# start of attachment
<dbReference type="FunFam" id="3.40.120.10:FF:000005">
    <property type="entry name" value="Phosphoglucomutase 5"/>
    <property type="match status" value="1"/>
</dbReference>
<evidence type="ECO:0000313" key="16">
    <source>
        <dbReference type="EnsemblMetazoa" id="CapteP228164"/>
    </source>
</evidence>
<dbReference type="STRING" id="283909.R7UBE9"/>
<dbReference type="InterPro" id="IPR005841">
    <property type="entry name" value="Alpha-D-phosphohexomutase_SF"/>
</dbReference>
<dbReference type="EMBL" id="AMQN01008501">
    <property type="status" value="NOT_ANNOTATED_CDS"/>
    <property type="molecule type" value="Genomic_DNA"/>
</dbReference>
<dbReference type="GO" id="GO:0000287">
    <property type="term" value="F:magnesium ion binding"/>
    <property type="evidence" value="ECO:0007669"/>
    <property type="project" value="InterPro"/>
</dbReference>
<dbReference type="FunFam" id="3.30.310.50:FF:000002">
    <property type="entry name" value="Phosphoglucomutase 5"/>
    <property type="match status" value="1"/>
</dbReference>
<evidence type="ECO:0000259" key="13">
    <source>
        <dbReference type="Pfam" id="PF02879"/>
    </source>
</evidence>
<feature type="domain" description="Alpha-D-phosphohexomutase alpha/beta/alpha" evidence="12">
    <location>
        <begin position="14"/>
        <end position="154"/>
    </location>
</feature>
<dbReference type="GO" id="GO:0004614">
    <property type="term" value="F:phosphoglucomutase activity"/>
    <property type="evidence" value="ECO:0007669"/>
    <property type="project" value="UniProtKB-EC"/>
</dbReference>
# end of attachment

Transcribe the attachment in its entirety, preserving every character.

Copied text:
<dbReference type="FunFam" id="3.40.120.10:FF:000005">
    <property type="entry name" value="Phosphoglucomutase 5"/>
    <property type="match status" value="1"/>
</dbReference>
<evidence type="ECO:0000313" key="16">
    <source>
        <dbReference type="EnsemblMetazoa" id="CapteP228164"/>
    </source>
</evidence>
<dbReference type="STRING" id="283909.R7UBE9"/>
<dbReference type="InterPro" id="IPR005841">
    <property type="entry name" value="Alpha-D-phosphohexomutase_SF"/>
</dbReference>
<dbReference type="EMBL" id="AMQN01008501">
    <property type="status" value="NOT_ANNOTATED_CDS"/>
    <property type="molecule type" value="Genomic_DNA"/>
</dbReference>
<dbReference type="GO" id="GO:0000287">
    <property type="term" value="F:magnesium ion binding"/>
    <property type="evidence" value="ECO:0007669"/>
    <property type="project" value="InterPro"/>
</dbReference>
<dbReference type="FunFam" id="3.30.310.50:FF:000002">
    <property type="entry name" value="Phosphoglucomutase 5"/>
    <property type="match status" value="1"/>
</dbReference>
<evidence type="ECO:0000259" key="13">
    <source>
        <dbReference type="Pfam" id="PF02879"/>
    </source>
</evidence>
<feature type="domain" description="Alpha-D-phosphohexomutase alpha/beta/alpha" evidence="12">
    <location>
        <begin position="14"/>
        <end position="154"/>
    </location>
</feature>
<dbReference type="GO" id="GO:0004614">
    <property type="term" value="F:phosphoglucomutase activity"/>
    <property type="evidence" value="ECO:0007669"/>
    <property type="project" value="UniProtKB-EC"/>
</dbReference>